Anchorage Superior Court Judge Eric Aarseth has again issued a stay that halts Recall Dunleavy from gathering signatures to hold a recall election, pending a decision from the Alaska Supreme Court.
In a motion filed with Anchorage Superior Court, Recall Dunleavy responded to the arguments Alaska Attorney General Kevin Clarkson made when he opposed the application.
National recall expert Joshua Spivak says the case highlights Alaska’s unusual law.
Recall Dunleavy filed the lawsuit in Anchorage Superior Court on Tuesday against the Division of Elections and its director, Gail Fenumiai.
In a statement, a lawyer for the Recall Dunleavy campaign says they plan to challenge the decision in the courts.
The Recall Dunleavy chair says the president should stay out of state politics.
A Recall Dunleavy organizer says the campaign isn’t slowing down after the veto reversals.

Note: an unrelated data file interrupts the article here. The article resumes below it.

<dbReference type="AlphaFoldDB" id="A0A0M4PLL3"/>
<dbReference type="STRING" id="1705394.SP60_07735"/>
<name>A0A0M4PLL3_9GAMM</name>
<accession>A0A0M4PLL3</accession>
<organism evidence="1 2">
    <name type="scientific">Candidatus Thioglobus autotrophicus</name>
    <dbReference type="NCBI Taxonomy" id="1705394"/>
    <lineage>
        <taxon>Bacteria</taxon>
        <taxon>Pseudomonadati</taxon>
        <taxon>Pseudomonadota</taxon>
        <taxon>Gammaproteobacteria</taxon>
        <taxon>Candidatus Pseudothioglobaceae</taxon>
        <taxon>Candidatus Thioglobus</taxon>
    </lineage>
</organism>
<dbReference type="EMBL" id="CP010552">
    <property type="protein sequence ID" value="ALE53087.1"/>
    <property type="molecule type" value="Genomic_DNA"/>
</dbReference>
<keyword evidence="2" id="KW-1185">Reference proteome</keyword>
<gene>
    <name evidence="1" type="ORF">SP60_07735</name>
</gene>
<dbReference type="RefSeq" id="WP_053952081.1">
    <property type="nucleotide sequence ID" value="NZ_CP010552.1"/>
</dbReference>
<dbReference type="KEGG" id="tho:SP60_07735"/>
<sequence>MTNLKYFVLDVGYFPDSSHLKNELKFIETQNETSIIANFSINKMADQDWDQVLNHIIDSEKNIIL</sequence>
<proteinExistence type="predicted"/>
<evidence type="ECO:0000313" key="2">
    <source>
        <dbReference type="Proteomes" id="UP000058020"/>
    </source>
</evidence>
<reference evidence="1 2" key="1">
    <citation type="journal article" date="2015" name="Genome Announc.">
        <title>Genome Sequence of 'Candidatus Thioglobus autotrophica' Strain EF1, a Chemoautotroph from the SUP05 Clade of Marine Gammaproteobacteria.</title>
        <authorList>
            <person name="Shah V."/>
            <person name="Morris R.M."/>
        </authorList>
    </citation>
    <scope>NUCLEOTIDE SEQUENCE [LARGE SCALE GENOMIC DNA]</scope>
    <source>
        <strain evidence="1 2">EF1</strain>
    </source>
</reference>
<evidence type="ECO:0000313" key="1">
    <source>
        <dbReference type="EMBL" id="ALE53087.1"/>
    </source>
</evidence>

“The choices that were made in the settlement open the door for Alaska Native access to the polls in a way that we have not seen before,” said attorney Natalie Landreth with the Native American Rights Fund.
Gail Fenumiai resigned abruptly on Friday at Lt. Gov. Byron Mallott’s request. She’s being replaced by Nome City Manager Josephine Bahnke.
Fenumiai had been director of elections since 2008. She’s being replaced by Nome’s city manager, Josephine Bahnke, who will start in October.